EDUCAT - DRUGMAN.ZIP - DIURETIC

 
Output of file : DIURETIC contained in archive : DRUGMAN.ZIP



6. Renal Drugs: Diuretics And Other Drugs Acting On The Kidneys
BG Katzung and David G. Warnock

ÚÄÄÄÄÄÄÄÄÄÄÄÄÄÄÄÄÄÄÄÄÄÄÄÄÄÄÄÄÄÄÄÄÄÄÄÄÄÄÄÄÄÄÄÄÄÄÄÄÄÄÄÄÄÄÄÄÄÄÄÄÄÄÄÄÄÄÄÄÄÄÄ¿
I. Agents that increase salt and water excretion
A. Thiazides
Drug Table ,
Thiazide combinations
B. Loop agents
Drug Table
C. Potassium-sparing diuretics
Drug Table
D. Carbonic anhydrase inhibitors
Drug Table
E. Osmotic Diuretics
II. Agents acting on water excretion
A. ADH and analogs
B. Demeclocycline
ÀÄÄÄÄÄÄÄÄÄÄÄÄÄÄÄÄÄÄÄÄÄÄÄÄÄÄÄÄÄÄÄÄÄÄÄÄÄÄÄÄÄÄÄÄÄÄÄÄÄÄÄÄÄÄÄÄÄÄÄÄÄÄÄÄÄÄÄÄÄÄÙ


(PgDn key for more text)

Drugs that act on the kidneys are used in a variety of diseases; the
greatest number of prescriptions are for hypertension and congestive fail-
ure. The major classes of diuretics are the thiazides, loop agents,
potassium-sparing diuretics, carbonic anhydrase inhibitors, and osmotic
diuretics. Mercurial diuretics, though still available, are obsolete and
should never be used. They are not discussed in this book. Carbonic an-
hydrase inhibitors, though mostly used for other conditions, are also
diuretics and are discussed in this chapter. Important agents that in-
fluence water excretion by the kidney are antidiuretic hormone and its
analog desmopressin, and a miscellaneous group of ADH antagonists.

Pathophysiology And Therapeutic Rationale For The Use Of Diuretics

* Salt and water retention: This condition is usually associated with in-
creased levels of aldosterone, secreted in response to a decrease in
"effective" circulating blood volume, eg, in congestive heart failure,
cirrhosis, and nephrotic syndrome. The increase in total body sodium
and water may be expressed as edema or ascites, in addition to an in-
crease in total blood volume. The increased workload on the heart and
the physical effects of pulmonary edema or massive ascites often re-
quire that the excess salt and water be removed.

(PgDn key for more text)

However, over-enthusiastic use of diuretics may cause potassium wasting
and impair cardiac output. Restriction of salt intake is often a more
rational and effective therapy, especially in cirrhosis and nephrotic
syndrome.

* Hypertension: The underlying pathophysiology is fully not understood
but reduction of blood volume and other effects of diuretic drugs are
important aspects of therapy . In addition, other
antihypertensive agents may cause salt and water retention; this effect
may be reversed by diuretics.

* Hypercalcemia and hypercalciuria: Hypercalcemia usually results from
nonrenal causes, eg, metastatic cancer. Hypercalcemia is a potentially
lethal condition: CNS depression can rapidly progress from lethargy to
coma and respiratory arrest. Rapid reduction of serum calcium with loop
diuretics may therefore be necessary while the un-
derlying cause is treated and long-term therapies are begun. Chronic
hypercalciuria is often associated with nephrolithiasis; it may result
from underlying metabolic disease, eg, hyperparathyroidism or excessive
ingestion of milk or vitamin D. Recurrent stone formers may benefit
from treatment with thiazides. See also Chapter 15, Section VI.

(PgDn key for more text)


* Diabetes insipidus and inappropriate secretion of ADH: While pituitary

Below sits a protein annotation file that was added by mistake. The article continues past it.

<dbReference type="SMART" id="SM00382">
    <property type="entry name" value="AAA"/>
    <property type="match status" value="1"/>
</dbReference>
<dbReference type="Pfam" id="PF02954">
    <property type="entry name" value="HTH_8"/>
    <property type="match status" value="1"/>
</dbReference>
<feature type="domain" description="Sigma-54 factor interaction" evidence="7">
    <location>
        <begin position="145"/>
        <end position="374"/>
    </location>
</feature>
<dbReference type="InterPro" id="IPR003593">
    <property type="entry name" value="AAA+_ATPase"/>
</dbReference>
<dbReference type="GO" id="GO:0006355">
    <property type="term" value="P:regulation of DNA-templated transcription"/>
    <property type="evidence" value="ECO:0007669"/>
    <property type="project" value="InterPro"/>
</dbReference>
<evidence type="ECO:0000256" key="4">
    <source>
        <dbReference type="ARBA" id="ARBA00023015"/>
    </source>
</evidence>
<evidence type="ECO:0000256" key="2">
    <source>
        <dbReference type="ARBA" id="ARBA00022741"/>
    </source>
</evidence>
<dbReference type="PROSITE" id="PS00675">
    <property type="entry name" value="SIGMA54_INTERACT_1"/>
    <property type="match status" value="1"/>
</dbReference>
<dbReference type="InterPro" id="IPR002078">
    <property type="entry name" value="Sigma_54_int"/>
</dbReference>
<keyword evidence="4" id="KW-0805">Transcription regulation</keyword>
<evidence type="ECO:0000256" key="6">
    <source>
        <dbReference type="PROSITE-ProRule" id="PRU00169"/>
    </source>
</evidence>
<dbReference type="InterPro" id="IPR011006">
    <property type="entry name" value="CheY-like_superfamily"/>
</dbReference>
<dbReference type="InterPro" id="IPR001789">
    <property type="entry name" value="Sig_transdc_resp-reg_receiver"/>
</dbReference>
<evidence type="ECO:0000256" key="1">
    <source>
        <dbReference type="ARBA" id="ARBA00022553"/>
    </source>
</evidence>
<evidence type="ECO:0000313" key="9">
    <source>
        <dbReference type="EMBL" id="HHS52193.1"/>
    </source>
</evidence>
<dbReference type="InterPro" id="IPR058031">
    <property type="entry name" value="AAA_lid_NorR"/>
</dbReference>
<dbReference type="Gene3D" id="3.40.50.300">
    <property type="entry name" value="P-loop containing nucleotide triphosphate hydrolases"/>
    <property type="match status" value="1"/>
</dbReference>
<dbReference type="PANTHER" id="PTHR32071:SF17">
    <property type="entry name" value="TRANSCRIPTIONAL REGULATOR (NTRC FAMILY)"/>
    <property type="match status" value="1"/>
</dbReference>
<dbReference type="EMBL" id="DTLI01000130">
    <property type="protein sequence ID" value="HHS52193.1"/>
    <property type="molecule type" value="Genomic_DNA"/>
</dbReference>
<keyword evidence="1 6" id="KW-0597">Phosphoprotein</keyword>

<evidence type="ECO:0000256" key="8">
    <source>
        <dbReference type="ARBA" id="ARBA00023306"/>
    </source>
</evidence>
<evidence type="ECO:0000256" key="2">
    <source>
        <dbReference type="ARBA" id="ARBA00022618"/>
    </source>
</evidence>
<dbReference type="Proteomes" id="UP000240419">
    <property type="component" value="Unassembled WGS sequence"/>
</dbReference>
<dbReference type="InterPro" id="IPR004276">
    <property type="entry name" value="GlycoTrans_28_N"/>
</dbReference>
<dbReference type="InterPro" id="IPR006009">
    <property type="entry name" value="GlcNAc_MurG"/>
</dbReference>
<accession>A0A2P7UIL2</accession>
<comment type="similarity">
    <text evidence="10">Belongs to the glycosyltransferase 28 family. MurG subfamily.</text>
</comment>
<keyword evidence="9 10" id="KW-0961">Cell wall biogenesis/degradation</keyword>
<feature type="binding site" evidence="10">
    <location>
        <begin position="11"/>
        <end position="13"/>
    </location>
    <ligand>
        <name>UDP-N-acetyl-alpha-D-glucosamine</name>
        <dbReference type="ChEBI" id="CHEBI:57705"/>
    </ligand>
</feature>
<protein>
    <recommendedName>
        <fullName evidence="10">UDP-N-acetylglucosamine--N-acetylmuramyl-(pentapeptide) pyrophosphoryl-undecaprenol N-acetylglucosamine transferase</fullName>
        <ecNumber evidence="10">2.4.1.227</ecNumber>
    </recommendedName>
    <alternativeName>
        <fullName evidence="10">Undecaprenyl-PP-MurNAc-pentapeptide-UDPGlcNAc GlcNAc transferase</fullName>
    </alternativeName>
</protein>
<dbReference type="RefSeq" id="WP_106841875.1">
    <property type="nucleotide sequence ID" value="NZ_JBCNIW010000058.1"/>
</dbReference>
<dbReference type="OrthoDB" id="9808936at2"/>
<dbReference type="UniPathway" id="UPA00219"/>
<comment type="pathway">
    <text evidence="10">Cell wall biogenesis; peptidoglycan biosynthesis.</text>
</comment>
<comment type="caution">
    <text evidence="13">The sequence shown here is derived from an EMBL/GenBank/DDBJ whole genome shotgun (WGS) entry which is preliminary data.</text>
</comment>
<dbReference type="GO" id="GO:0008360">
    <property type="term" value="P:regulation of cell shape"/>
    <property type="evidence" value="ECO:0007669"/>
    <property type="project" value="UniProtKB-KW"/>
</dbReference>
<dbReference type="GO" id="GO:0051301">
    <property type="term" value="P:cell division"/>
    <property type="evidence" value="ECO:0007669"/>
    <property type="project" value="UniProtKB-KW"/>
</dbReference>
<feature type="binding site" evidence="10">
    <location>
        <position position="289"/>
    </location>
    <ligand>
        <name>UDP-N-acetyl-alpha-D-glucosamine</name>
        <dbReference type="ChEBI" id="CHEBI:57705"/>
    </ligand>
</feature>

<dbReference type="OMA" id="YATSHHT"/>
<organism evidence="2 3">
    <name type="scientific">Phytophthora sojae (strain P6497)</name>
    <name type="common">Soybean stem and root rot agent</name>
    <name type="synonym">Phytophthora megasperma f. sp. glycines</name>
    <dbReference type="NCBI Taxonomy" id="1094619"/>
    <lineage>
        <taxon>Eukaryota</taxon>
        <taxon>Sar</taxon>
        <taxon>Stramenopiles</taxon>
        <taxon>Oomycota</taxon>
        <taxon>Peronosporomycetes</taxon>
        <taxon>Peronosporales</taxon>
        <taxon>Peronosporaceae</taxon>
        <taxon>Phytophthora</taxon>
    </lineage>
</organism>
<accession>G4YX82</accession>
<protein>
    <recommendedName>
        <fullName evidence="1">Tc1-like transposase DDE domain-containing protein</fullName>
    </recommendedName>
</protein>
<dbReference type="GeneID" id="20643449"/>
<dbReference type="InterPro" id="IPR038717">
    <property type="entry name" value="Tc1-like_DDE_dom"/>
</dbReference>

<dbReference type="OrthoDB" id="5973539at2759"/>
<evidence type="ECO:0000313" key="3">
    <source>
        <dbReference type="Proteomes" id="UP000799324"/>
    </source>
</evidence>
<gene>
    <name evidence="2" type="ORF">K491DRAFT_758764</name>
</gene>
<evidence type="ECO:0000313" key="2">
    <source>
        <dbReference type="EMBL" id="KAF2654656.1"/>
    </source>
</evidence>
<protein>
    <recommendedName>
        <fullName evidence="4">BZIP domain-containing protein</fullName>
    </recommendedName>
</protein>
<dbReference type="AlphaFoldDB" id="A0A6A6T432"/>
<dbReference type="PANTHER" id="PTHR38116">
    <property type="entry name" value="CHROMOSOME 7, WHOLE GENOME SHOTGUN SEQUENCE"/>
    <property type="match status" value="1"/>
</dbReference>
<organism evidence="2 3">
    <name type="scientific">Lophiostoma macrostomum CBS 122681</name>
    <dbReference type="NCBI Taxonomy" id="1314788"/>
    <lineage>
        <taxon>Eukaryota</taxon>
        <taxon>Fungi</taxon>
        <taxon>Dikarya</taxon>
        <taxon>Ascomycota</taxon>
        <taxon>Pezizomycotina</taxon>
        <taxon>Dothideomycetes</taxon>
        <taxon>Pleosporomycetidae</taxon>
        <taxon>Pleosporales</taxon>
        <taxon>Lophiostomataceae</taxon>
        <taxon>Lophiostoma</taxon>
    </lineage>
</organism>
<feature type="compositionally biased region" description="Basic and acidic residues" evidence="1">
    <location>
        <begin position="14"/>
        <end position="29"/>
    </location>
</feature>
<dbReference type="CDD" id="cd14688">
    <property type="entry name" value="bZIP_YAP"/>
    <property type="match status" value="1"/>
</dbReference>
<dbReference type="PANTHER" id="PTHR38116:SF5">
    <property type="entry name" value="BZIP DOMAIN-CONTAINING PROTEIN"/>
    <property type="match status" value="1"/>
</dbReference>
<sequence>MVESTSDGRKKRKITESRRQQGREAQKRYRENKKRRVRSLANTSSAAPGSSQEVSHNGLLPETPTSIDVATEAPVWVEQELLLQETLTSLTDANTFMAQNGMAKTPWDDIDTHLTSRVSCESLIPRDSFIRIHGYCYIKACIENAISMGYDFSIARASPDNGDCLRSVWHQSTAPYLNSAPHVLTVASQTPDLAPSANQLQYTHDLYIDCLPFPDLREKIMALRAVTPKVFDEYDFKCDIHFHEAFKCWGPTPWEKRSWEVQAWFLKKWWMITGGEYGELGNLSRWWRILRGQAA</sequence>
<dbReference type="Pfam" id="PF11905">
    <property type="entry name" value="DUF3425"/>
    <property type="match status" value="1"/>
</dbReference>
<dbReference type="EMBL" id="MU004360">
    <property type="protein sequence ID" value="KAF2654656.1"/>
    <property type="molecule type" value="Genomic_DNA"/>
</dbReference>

diabetes insipidus is best treated with antidiuretic hormone,
nephrogenic diabetes insipidus is, by definition, resistant to ADH.
Furthermore, the nephrogenic form is a relatively common adverse effect
of several drugs, eg, lithium carbonate. Drugs acting on renal salt
transport mechanisms have beneficial effects on both forms of the dis-
ease. The syndrome of inappropriate ADH secretion (SIADH) is associated
with some tumors, eg, oat cell carcinoma of the lung and with a number
of drugs, including oral hypoglycemic agents, carbamazepine, and vin-
cristine.

* Drug intoxication: Some drugs that are cleared by the kidney can be
eliminated more rapidly by forced diuresis, especially if their reab-
sorption from the tubule can be reduced by changing urine pH. Examples
include amphetamine, salicylate, and phenobarbital.






(PgDn key for more text)


References
1. Acetazolamide for acute mountain sickness. FDA Bull 1983; 13: 27.
2. Ashraf N et al: Thiazide-induced hyponatremia associated with death or
neurologic damage in outpatients. Am J Med 1981; 70: 1141.
3. Brater DC: Determinants of the overall response to furosemide:
pharmacokinetics and pharmacodynamics. Fed Proc 1983; 42: 1711.
4. Beerman B, Groschinsky-Grind M: Clinical pharmacokinetics of diuretics.
Clin Pharmacokinet 1980; 5: 221.
5. Chaffman M et al: Indapamide: Review of its pharmacodynamic properties
and therapeutic efficacy in hypertension. Drugs 1984; 28: 189.
6. DeTroyer A: Demeclocycline: treatment for syndrome of inappropriate
antidiuretic hormone secretion. JAMA 1977; 237: 589.
7. Greene MK, et al: Acetazolamide in prevention of acute mountain sick-
ness: a double-blind controlled cross-over study. Br Med J 1981; 183: 811. 8. Maclean D, Tudhope GR: Modern diuretic treatment. Br Med J
1983; 286: 1419.
9. Narins RG, Chusid P: Diuretic use in critical care. Am J Cardiol 1986;
57: 26A




(PgDn key for more references)

10. Schuster C-J, et al: Blood volume following diuresis induced by
furosemide. Am J Med 1984; 76: 585.
11. Tiller DJ, Mudge GH: Pharmacologic agents used in management of acute
renal failure. Kidney Int 1980; 18: 700.


















(Home key to return to top of file)